10. Nourish your mind body and spirit

Invest in your own wellness and practice self-care daily. We all need to nurture ourselves emotionally, physically, spiritually and mentally. Feeling well and healthy naturally supports happiness.You have to take ownership of your journey, whether that be with your diet, your overall wellness, your fitness or just life in general. Self-care and making better choices in all areas of your wellness is empowering. If you want to feel real happiness, real joy, real energy, then take care of you.

It is your birth right to be happy. You deserve to be happy and, quite literally, you can choose to be happy. There is always something to be happy about, even in our darkest of moments. We can always choose to look for the light. Right now, find something to be happy about. This is the very first step in ensuring that you participate in the sheer joy of happiness.

Today, I choose happiness.

Featured photo credit: Eflon via flickr.com

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Jo Ettles

Jo Ettles is a published self help author, international writer, speaker and extremely gifted intuitive life coach.

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Last Updated on August 20, 2019

Becoming Self-Taught (The How-To Guide)

Becoming Self-Taught (The How-To Guide)

Most of the skills I use to make a living are skills I’ve learned on my own: Web design, desktop publishing, marketing, personal productivity skills, even teaching! And most of what I know about science, politics, computers, art, guitar-playing, world history, writing, and a dozen other topics, I’ve picked up outside of any formal education.

This is not to toot my own horn at all; if you stop to think about it, much of what you know how to do you’ve picked up on your own. But we rarely think about the process of becoming self-taught. This is too bad, because often, we shy away from things we don’t know how to do without stopping to think about how we might learn it — in many cases, fairly easily.

The way you approach the world around you dictates to a great degree whether you will find learning something new easy or hard. Learning comes easily to people who have developed:

Curiosity

Being curious means you look forward to learning new things and are troubled by gaps in your understanding of the world. New words and ideas are received as challenges and the work of understanding them is embraced.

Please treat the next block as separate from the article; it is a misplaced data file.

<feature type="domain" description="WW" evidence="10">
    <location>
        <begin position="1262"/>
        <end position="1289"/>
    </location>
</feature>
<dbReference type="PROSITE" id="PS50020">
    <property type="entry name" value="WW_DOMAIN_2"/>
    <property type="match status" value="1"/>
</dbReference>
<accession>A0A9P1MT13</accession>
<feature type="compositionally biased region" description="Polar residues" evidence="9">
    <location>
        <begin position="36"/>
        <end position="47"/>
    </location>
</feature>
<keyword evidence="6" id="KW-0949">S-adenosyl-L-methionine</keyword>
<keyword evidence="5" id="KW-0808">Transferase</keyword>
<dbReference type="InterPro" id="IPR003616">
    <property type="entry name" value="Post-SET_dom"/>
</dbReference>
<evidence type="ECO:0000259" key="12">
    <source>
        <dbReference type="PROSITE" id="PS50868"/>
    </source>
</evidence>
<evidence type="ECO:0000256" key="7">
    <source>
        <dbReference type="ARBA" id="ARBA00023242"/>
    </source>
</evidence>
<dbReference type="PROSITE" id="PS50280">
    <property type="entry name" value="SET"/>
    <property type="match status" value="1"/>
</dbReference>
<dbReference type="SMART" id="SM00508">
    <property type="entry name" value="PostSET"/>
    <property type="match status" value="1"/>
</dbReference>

People who lack curiosity see learning new things as a chore — or worse, as beyond their capacities.

Patience

Depending on the complexity of a topic, learning something new can take a long time. And it’s bound to be frustrating as you grapple with new terminologies, new models, and apparently irrelevant information.

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When you are learning something by yourself, there is nobody to control the flow of information, to make sure you move from basic knowledge to intermediate and finally advanced concepts.

Patience with your topic, and more importantly with yourself is crucial — there’s no field of knowledge that someone in the world hasn’t managed to learn, starting from exactly where you are.

A Feeling for Connectedness

This is the hardest talent to cultivate, and is where most people flounder when approaching a new topic.

A new body of knowledge is always easiest to learn if you can figure out the way it connects to what you already know. For years, I struggled with calculus in college until one day, my chemistry professor demonstrated how to do half-life calculations using integrals. From then on, calculus came much easier, because I had made a connection between a concept I understood well (the chemistry of half-lifes) and a field I had always struggled in (higher maths).

The more you look for and pay attention to the connections between different fields, the more readily your mind will be able to latch onto new concepts.

With a learning attitude in place, working your way into a new topic is simply a matter of research, practice, networking, and scheduling:

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1. Research

Of course, the most important step in learning something new is actually finding out stuff about it. I tend to go through three distinct phases when I’m teaching myself a new topic:

Learning the Basics

Start as all things start today: Google it! Somehow people managed to learn before Google ( I learned HTML when Altavista was the best we got!) but nowadays a well-formed search on Google will get you a wealth of information on any topic in seconds.